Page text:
Leadership Through Love: The Better Way
It is a question that has long beed debated by philosophers and other learned men: Is it more effective for a leader to be feared, or loved? Effectiveness is a word that is bandied around often, but not always clearly defined. The best way to gauge a leader’s effectiveness would, logically, be two major things: how much he or she accomplishes during the period in which he or she rules, and, more importantly, what life is like for people under this rule. In this essay, these points will be considered and the obvious conclusion will be reached: Leading with love is more effective because it gains the people’s loyalty. In addition to this, it is morally right, as shown by current world events, history, and William Golding’s classic allegorical novel, Lord of the Flies.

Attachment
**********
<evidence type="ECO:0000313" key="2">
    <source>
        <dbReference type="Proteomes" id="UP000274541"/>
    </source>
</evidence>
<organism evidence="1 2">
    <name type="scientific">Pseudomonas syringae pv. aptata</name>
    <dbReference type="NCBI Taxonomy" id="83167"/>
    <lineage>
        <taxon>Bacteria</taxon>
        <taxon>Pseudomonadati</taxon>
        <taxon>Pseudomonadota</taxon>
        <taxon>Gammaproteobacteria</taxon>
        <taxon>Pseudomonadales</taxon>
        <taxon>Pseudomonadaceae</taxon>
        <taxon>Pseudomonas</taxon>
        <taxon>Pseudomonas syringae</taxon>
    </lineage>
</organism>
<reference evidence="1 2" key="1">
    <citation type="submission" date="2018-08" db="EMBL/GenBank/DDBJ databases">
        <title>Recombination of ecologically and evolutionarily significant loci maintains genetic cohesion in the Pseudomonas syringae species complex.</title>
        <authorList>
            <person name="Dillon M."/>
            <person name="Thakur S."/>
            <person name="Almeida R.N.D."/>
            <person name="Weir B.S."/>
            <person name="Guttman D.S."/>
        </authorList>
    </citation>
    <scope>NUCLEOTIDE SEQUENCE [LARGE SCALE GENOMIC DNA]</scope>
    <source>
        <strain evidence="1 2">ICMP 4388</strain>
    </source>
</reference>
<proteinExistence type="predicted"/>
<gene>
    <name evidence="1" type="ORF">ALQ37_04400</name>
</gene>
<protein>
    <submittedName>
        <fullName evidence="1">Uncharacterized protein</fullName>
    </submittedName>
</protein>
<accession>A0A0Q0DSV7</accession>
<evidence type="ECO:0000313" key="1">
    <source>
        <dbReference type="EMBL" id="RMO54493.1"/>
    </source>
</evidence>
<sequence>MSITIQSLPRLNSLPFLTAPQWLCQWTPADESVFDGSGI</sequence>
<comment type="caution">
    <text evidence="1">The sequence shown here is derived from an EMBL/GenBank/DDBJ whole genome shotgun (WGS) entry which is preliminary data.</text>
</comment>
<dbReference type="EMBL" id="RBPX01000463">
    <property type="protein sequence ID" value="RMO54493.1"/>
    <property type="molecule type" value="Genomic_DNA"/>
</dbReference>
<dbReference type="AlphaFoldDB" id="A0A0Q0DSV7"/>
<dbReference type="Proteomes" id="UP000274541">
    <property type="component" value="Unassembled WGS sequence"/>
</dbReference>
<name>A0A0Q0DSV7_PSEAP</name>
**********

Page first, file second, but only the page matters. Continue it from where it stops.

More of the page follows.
To start with, leading through love gains for the leader an important resource—the loyalty of the people. This, obviously, leads to a lower likelihood of rebellion or revolt, which in turn means that the leader stays in power longer. With a longer ruling period, a leader can accomplish proportionally more than a leader who is quickly removed from power. For example, president Obama of America was re-elected after his first term was over and has remained a very popular person even now that he is no longer president. During his presidency, Obama eliminated terrorist Osama Bin Laden, removed the banks from the federal student loan program, and expanded hate crimes protections to include crimes based on, among other things, gender and disability. The latter especially was a major breakthrough in gender equality. In addition to the above, if there were to be a coup by some group of malcontents against a beloved leader, it would be far more likely to fail than if there were a feared leader in charge. People would naturally rally to support someone who they love and who they feel respects them. Mutual respect between a leader and the people is also important, as it means that people are more willing to follow the laws set out by that leader. Some may say that people will not rebel if they fear their leader, and that a feared leader has as much respect as, if not more respect than, a loved one.. This would be true for a time. But people would eventually get fed up. Oppression takes away from the people. When there is nothing left to be taken away, when they have nothing left to lose—then they have nothing left to fear. And so the once-feared leader is toppled. With regards to respect, the opposing argument is accurate. However, there is another point to be considered that further supports love over fear, separate from the argument of loyalty.